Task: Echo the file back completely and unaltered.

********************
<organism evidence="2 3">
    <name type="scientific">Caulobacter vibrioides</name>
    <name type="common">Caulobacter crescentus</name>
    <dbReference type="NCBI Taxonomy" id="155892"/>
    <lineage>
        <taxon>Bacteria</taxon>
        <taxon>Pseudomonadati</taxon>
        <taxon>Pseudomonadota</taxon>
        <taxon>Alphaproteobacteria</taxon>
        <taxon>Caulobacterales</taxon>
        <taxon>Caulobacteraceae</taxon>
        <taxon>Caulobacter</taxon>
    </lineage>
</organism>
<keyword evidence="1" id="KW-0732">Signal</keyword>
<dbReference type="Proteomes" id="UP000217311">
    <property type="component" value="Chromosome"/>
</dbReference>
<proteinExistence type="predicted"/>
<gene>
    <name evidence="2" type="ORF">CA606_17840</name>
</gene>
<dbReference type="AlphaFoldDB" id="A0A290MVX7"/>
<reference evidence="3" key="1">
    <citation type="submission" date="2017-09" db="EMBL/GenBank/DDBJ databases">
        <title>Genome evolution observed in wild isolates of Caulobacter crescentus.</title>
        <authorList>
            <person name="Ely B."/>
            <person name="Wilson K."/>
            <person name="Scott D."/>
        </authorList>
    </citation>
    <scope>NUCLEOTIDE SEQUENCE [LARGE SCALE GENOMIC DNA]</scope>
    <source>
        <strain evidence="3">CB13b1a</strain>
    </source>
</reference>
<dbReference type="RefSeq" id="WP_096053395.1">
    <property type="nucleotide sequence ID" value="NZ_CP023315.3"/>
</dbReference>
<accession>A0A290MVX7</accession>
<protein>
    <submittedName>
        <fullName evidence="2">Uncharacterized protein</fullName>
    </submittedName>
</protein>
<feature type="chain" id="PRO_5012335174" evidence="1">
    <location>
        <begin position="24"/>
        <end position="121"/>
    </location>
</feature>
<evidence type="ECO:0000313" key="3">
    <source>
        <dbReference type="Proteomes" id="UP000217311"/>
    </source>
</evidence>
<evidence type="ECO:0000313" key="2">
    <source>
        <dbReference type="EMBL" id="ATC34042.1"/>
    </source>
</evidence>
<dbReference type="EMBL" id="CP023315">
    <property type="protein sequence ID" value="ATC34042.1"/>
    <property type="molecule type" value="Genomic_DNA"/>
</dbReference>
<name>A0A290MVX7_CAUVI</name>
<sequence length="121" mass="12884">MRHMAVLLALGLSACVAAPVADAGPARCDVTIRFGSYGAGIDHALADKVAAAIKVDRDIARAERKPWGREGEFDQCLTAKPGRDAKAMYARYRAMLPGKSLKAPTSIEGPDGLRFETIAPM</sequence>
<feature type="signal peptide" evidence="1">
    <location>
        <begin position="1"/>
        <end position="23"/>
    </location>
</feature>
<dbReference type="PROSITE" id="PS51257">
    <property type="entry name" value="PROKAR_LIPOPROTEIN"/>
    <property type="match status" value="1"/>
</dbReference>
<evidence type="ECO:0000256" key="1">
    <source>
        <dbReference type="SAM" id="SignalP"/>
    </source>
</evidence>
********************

<organism evidence="2 3">
    <name type="scientific">Caulobacter vibrioides</name>
    <name type="common">Caulobacter crescentus</name>
    <dbReference type="NCBI Taxonomy" id="155892"/>
    <lineage>
        <taxon>Bacteria</taxon>
        <taxon>Pseudomonadati</taxon>
        <taxon>Pseudomonadota</taxon>
        <taxon>Alphaproteobacteria</taxon>
        <taxon>Caulobacterales</taxon>
        <taxon>Caulobacteraceae</taxon>
        <taxon>Caulobacter</taxon>
    </lineage>
</organism>
<keyword evidence="1" id="KW-0732">Signal</keyword>
<dbReference type="Proteomes" id="UP000217311">
    <property type="component" value="Chromosome"/>
</dbReference>
<proteinExistence type="predicted"/>
<gene>
    <name evidence="2" type="ORF">CA606_17840</name>
</gene>
<dbReference type="AlphaFoldDB" id="A0A290MVX7"/>
<reference evidence="3" key="1">
    <citation type="submission" date="2017-09" db="EMBL/GenBank/DDBJ databases">
        <title>Genome evolution observed in wild isolates of Caulobacter crescentus.</title>
        <authorList>
            <person name="Ely B."/>
            <person name="Wilson K."/>
            <person name="Scott D."/>
        </authorList>
    </citation>
    <scope>NUCLEOTIDE SEQUENCE [LARGE SCALE GENOMIC DNA]</scope>
    <source>
        <strain evidence="3">CB13b1a</strain>
    </source>
</reference>
<dbReference type="RefSeq" id="WP_096053395.1">
    <property type="nucleotide sequence ID" value="NZ_CP023315.3"/>
</dbReference>
<accession>A0A290MVX7</accession>
<protein>
    <submittedName>
        <fullName evidence="2">Uncharacterized protein</fullName>
    </submittedName>
</protein>
<feature type="chain" id="PRO_5012335174" evidence="1">
    <location>
        <begin position="24"/>
        <end position="121"/>
    </location>
</feature>
<evidence type="ECO:0000313" key="3">
    <source>
        <dbReference type="Proteomes" id="UP000217311"/>
    </source>
</evidence>
<evidence type="ECO:0000313" key="2">
    <source>
        <dbReference type="EMBL" id="ATC34042.1"/>
    </source>
</evidence>
<dbReference type="EMBL" id="CP023315">
    <property type="protein sequence ID" value="ATC34042.1"/>
    <property type="molecule type" value="Genomic_DNA"/>
</dbReference>
<name>A0A290MVX7_CAUVI</name>
<sequence length="121" mass="12884">MRHMAVLLALGLSACVAAPVADAGPARCDVTIRFGSYGAGIDHALADKVAAAIKVDRDIARAERKPWGREGEFDQCLTAKPGRDAKAMYARYRAMLPGKSLKAPTSIEGPDGLRFETIAPM</sequence>
<feature type="signal peptide" evidence="1">
    <location>
        <begin position="1"/>
        <end position="23"/>
    </location>
</feature>
<dbReference type="PROSITE" id="PS51257">
    <property type="entry name" value="PROKAR_LIPOPROTEIN"/>
    <property type="match status" value="1"/>
</dbReference>
<evidence type="ECO:0000256" key="1">
    <source>
        <dbReference type="SAM" id="SignalP"/>
    </source>
</evidence>